Because both Hayes and Matteson are encouraged to connect with listeners by being themselves, as much as possible, the station has fully backed Hayes in his decision to talk about his loss on air and let listeners join the conversation. The station’s brand manager, Randi Kirshbaum, said station officials are proud of Hayes for sharing his grief and creating connections. She said that in an era of increasing social isolation, creating deep connections over the air, about something as raw and human as dealing with death, is important.

“But this is about more than radio. This is about our shared experience as people. By openly revealing his most powerful emotions, Blake has made it acceptable for others to do the same,” said Kirshbaum. “And the more we connect in love and kindness, the better this world will be.”

Listeners seem to agree.

“It’s the first time I’ve ever felt really connected to someone I’ve never met,” said Jeff Libby, 43, of Saco. Libby said he thinks what Hayes is doing helps remind people of the importance of feeling empathy for others. “I feel like I’m part of his personal life even though we’ve never shaken hands. I love my wife in the same way he loves Kyle, so when I heard him talk about Kyle, my chest physically hurt.”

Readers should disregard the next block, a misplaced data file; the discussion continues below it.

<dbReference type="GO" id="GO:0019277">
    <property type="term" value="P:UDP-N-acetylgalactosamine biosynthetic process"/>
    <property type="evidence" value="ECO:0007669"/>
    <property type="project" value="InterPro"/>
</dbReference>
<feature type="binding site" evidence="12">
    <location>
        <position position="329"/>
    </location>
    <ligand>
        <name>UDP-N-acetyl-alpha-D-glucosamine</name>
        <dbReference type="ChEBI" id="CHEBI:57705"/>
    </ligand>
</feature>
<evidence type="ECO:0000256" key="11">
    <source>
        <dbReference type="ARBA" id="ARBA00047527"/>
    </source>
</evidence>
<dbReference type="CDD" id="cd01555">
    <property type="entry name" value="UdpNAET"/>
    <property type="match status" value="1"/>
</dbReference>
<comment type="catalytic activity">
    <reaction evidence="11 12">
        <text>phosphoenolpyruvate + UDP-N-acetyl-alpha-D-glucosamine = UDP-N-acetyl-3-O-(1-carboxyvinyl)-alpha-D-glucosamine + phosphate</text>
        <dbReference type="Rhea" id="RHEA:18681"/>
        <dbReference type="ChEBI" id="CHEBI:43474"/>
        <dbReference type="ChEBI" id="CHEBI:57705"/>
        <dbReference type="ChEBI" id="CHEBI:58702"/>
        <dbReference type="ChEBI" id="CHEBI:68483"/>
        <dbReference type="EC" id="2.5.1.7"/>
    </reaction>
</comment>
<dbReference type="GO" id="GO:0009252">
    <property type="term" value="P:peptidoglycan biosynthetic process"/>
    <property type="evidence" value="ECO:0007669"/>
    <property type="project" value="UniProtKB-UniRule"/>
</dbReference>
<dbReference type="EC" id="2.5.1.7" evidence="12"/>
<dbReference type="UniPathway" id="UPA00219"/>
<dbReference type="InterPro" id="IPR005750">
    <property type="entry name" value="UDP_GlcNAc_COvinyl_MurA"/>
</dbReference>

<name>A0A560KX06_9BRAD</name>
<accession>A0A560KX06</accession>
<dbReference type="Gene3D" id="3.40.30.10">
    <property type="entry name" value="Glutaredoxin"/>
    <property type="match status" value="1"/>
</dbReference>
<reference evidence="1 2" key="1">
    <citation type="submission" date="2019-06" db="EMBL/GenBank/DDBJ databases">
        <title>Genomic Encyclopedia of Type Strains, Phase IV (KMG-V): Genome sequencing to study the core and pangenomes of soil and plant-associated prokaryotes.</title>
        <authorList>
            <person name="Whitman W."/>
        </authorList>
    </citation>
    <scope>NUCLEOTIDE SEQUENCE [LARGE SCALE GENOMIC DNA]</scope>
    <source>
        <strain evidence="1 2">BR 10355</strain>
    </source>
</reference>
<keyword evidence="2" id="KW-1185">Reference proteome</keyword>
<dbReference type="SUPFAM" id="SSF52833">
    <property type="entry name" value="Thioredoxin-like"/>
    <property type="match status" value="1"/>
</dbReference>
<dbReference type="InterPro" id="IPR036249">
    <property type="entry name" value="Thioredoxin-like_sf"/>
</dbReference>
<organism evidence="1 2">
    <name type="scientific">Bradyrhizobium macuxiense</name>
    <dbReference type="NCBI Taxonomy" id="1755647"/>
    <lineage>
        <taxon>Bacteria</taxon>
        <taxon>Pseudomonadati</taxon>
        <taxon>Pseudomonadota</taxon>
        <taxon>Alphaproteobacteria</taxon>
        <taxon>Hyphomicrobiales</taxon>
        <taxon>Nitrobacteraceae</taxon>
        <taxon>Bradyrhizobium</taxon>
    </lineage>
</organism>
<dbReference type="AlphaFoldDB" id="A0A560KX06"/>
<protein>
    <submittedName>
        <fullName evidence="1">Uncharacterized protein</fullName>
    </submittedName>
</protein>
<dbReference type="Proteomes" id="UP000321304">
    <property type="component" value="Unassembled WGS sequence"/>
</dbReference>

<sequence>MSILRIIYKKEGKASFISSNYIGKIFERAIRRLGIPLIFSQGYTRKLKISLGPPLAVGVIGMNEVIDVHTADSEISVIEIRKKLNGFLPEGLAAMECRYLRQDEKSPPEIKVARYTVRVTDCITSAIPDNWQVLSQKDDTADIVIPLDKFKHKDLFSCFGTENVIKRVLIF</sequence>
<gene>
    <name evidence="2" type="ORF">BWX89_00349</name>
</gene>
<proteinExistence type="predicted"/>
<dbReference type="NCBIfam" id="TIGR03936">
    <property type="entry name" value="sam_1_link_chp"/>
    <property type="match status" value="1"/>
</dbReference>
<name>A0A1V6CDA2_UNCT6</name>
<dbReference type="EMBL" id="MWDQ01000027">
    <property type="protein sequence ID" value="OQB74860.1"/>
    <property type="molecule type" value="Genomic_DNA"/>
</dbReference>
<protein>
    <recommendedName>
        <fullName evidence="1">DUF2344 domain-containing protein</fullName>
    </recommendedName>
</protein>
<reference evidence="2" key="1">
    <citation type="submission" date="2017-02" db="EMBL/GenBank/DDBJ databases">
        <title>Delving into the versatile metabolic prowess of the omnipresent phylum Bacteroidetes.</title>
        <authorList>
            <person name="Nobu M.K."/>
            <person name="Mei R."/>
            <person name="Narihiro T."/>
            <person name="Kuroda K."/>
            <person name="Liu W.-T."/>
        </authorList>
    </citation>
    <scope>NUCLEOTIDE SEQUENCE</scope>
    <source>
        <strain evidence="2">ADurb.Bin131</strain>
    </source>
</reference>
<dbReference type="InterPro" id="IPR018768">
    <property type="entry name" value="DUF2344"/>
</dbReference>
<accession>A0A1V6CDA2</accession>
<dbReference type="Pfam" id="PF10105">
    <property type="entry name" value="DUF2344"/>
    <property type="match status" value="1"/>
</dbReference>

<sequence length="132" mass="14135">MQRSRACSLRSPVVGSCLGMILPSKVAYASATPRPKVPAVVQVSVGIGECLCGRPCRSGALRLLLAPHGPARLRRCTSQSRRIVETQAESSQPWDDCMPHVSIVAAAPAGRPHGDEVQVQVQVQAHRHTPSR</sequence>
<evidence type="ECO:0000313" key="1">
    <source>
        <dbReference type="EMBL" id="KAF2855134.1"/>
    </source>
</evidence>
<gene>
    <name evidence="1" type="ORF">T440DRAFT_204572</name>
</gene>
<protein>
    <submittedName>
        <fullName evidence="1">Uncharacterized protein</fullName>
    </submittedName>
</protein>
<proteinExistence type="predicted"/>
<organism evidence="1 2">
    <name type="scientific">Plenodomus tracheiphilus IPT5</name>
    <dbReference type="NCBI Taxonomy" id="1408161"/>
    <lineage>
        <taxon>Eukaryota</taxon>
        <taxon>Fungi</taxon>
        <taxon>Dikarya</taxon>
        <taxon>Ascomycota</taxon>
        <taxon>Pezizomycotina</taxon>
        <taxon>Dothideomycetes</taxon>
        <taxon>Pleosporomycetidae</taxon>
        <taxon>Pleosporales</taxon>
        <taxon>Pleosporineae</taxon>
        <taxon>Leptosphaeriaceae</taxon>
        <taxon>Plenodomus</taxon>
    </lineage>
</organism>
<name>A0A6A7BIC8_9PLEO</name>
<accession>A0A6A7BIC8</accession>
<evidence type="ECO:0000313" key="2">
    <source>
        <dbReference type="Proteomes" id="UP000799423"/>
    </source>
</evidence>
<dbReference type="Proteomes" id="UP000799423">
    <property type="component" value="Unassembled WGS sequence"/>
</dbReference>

Hayes has invited listeners who want to “raise a glass” to Fair to come to the Porthole Restaurant and Pub on Custom House Wharf in Portland on June 7 from 5-7 p.m. The station hosts regular Friday happy hours at the waterfront eatery.

A LIFE TOGETHER, TOO SHORT

Hayes grew up in Madison, a small town on the Connecticut shore, and began working as a radio host at 17. His first job as a regular morning host, where he first began talking extensively about his personal life, was when he was hired by Coast 93.1 in 2014. He met Fair through mutual friends in Portland about a year later.

Hayes said he and Fair had a “disputed” first date. They met at a bar and Hayes thought they were just having a friendly drink and snacks. But Fair thought they were having dinner together, and when they didn’t, he went home hungry.

“I don’t know if he didn’t think I was interested because I didn’t have a full meal, but I was. I said ‘I love you’ to him within two weeks,” Hayes said.

Fair, a native of the Dover-Foxcroft area, was very athletic, into hiking and the outdoors. Hayes joked that hiking was just “walking in the woods.” They found middle ground by doing a lot of biking and socializing with friends. They each brought a dog into the relationship.